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I encountered a quote last week that has continued to knock around in my head. Film director Federico Fellini said, “There is no end, there is no beginning. There is only the passion of life.” I like it.

There is only the passion of life. A state of being so utterly engaged, so fully immersed, that we become completely present in our living experience. Senses, emotions, hearts, minds, and bodies all plugged in and turned on to such a degree that beginnings and endings dissolve into this infinite now.

Often when I get tired, burned-out, or over-it, it seems like what’s called for is a break from it all. I need a vacation, more sleep, more downtime. Less obligation, less stimulation. A little pause to regroup and recharge, for heaven’s sake. Sometimes, I’ll work myself up about it — get resentful and ornery, then make a big declaration about taking some “time for myself,” ruthlessly carving out big blocks in my schedule, clearing my calendar, saying “no” to everything, and making that commitment like I’m making a blood oath to some goddamned freedom and self-care, finally, for a change!

But then, after all that… Generally, my recuperation lasts for maybe an afternoon before I get interested in something new, excited about another undertaking. Often it’s something bigger and bolder and more involved than ever before. I can’t even blame it on the demands of the world; really, it’s me.

Because I’m just passionate. I feel intensely. I care about a lot of different causes and issues and things and people. I’m super sensitive, probably to a fault. It’s when I stop being that way, when I stop feeling that way, that it seems like something’s wrong. When I try to disengage from my life and all its commotion — even if it’s a well-deserved break — that can feel not so much restful but rather soul-deadening. I recharge by plugging in more, not less.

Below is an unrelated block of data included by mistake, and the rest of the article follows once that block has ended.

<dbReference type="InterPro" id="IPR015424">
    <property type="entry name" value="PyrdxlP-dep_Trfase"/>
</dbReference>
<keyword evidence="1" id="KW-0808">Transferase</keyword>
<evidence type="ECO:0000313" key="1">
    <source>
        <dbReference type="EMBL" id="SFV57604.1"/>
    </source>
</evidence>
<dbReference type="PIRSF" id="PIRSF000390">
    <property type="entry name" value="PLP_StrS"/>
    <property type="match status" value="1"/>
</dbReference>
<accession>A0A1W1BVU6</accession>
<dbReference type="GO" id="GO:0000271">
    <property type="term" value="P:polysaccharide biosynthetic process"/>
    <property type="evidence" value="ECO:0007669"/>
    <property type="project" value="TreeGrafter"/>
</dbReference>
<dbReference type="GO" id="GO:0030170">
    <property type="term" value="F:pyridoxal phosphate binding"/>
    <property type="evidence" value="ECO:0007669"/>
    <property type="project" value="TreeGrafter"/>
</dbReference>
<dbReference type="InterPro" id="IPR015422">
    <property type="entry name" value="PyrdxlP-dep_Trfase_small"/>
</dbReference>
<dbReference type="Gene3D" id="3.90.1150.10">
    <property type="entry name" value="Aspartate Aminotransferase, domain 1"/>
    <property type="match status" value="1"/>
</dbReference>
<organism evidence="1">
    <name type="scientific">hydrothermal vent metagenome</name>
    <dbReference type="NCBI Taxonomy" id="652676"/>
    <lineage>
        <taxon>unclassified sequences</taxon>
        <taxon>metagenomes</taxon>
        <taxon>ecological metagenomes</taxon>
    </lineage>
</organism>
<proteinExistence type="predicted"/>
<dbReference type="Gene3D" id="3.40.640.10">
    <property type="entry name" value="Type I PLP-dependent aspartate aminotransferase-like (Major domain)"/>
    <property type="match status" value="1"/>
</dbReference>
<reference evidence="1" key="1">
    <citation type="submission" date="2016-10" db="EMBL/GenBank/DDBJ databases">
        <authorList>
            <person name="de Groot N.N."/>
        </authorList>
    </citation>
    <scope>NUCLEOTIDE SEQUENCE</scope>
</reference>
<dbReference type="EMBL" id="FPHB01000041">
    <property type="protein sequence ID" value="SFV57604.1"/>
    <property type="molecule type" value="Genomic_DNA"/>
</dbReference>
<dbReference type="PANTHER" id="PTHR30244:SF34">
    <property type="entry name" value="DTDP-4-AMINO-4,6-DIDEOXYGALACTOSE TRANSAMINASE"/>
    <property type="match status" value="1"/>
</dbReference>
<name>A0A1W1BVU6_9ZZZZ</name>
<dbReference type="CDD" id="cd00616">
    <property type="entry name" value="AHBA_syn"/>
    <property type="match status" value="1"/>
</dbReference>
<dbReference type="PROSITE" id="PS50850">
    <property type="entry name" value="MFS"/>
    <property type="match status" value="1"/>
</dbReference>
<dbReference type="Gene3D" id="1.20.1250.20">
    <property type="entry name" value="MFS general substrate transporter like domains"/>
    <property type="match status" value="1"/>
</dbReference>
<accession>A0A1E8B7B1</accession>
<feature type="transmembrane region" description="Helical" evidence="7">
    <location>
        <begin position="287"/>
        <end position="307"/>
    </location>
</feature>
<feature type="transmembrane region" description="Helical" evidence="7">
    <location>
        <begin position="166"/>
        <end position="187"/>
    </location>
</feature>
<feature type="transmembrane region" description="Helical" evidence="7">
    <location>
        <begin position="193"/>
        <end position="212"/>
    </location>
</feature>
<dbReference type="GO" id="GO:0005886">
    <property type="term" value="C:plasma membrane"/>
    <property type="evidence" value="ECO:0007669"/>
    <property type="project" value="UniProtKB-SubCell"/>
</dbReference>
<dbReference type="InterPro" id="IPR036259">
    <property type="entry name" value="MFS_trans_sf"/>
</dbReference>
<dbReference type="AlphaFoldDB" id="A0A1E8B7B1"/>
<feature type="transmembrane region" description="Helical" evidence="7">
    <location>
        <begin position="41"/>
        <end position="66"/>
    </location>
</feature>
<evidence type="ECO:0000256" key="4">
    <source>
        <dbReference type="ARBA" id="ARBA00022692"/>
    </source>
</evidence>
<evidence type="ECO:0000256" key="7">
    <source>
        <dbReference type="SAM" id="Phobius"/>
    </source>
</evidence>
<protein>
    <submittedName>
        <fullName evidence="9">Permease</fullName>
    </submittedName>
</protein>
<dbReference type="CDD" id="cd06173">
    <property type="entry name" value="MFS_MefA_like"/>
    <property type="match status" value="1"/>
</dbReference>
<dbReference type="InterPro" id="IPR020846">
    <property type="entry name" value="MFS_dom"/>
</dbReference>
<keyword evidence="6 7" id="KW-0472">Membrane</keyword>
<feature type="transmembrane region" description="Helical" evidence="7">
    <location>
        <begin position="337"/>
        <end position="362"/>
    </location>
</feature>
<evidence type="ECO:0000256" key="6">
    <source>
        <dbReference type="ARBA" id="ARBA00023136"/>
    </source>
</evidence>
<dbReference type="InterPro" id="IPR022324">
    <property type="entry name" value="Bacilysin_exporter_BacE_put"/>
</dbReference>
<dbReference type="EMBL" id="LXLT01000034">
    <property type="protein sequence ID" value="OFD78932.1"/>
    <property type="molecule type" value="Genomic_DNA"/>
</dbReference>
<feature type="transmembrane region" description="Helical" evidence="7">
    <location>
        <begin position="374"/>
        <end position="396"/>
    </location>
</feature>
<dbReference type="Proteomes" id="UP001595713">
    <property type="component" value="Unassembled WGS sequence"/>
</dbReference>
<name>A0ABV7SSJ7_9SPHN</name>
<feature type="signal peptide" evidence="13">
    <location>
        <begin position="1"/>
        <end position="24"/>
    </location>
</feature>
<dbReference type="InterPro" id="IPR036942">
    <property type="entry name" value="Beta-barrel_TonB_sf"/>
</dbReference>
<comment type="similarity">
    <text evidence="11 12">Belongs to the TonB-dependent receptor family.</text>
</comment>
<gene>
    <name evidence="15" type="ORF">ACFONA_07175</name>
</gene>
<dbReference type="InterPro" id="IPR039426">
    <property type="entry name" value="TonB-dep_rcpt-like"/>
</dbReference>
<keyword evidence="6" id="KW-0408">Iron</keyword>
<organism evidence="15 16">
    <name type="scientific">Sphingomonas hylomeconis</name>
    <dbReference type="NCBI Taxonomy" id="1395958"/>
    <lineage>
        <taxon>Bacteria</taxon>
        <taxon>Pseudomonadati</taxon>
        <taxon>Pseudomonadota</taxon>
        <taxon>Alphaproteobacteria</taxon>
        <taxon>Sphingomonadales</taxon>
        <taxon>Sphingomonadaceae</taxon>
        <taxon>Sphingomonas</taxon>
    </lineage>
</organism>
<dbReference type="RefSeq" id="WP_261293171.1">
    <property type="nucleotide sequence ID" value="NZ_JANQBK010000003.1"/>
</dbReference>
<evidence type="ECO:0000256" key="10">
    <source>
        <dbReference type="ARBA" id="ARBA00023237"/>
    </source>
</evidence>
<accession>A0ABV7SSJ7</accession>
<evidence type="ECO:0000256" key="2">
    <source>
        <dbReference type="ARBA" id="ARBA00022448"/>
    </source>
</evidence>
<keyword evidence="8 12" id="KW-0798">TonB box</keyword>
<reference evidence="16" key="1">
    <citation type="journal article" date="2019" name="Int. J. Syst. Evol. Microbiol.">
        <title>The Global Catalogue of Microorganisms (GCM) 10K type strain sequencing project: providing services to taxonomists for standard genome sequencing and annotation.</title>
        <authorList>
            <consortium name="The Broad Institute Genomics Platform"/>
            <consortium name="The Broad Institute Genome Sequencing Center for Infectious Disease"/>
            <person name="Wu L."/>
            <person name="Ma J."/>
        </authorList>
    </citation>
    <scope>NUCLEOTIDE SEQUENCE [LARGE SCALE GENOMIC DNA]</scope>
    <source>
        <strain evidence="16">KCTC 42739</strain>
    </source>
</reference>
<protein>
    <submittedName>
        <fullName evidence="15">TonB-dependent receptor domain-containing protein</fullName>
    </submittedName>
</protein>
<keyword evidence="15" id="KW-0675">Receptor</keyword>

I know I’m not everybody. Different strokes for different folks. I’m naturally extraverted, for one thing, but even as an active people-person I do get overwhelmed by too much activity and too many people. So, I’m not advocating for nonstop busy-ness and relentlessly committed go-go-go — not for myself or for anyone.

We all need downtime, we all need alone time, we all need time, period. Even so, I wonder if there’s a way to approach this kind of self-care not as dis-engagement. Not self-care in a way that means caring less about others and the world — not self vs. other. Not as dis-passion. Certainly not as apathy. The best retreats aren’t away from life, but instead go deeper with it. More passion, not less.

The word “passion” comes from the Latin pati — to suffer, to endure. “Passive” has the same origin, in the sense of being acted upon by external forces. In the Middle Ages, the word was used to connote afflictions and diseases, especially those one brings upon oneself by an inclination to sin. Eventually it came to mean any strong feeling, desire, or yearning. Today, the word has mostly a positive flavor, a zest. But passion has had a long slog from sin-pocked disease to sexy dynamism. And still it usually has a whiff of danger about it — it’s probably something best kept in check.

This week, Christians remember the suffering and death of Jesus — his “Passion.” Holy Week represents Jesus at his most frail, his most human. For many, Easter Sunday is a celebration of Jesus’s ultimate transcendence of the pitiful agony that is life.

But I wonder if this misses part of the point — the meaning of the life of Jesus, his example. His life story isn’t just one of transcendence, it’s also one of complete immersion. No beginnings, no endings, only the passion of life while we’re in it. We are consciousness embodied. Word made flesh.

Human life — these impassioned lives — aren’t merely something to be gotten over. For sure, there’s some suffering for all of us. For some of us, sadly, there’s a lot of suffering. You might even say, as the Buddha did, that life is suffering. AND it is also juicy, and beautiful, and rich. We are here to savor, appreciate, and enjoy it as much as we can. I think that’s the point.

“To endure” — that can have a positive or a negative connotation. I choose the positive one. Not merely to make it through, but to keep on trucking, full speed ahead. Sometimes I might engage with a lot all at once, sometimes I might dive in deeply to one thing at a time, maybe sometimes (more often, I hope) I can relax. Passionately relax.

“To be acted upon by external forces” — well, that might not merely suggest victimhood but also describe receptivity. Something about being with the world not against it. Accepting life, allowing life, embracing life.

Maya Angelou said it beautifully and wisely, “My mission in life is not merely to survive, but to thrive; and to do so with some passion, some compassion, some humor, and some style.”

This Sunday, for Easter and always, let’s take some big juicy bites out of life and savor this glorious opportunity to be together. I’ll see you at 10:00 am, at Maple Street Dance Space. With the divine Patty Stephens. XO, Drew

©2024 Drew Groves

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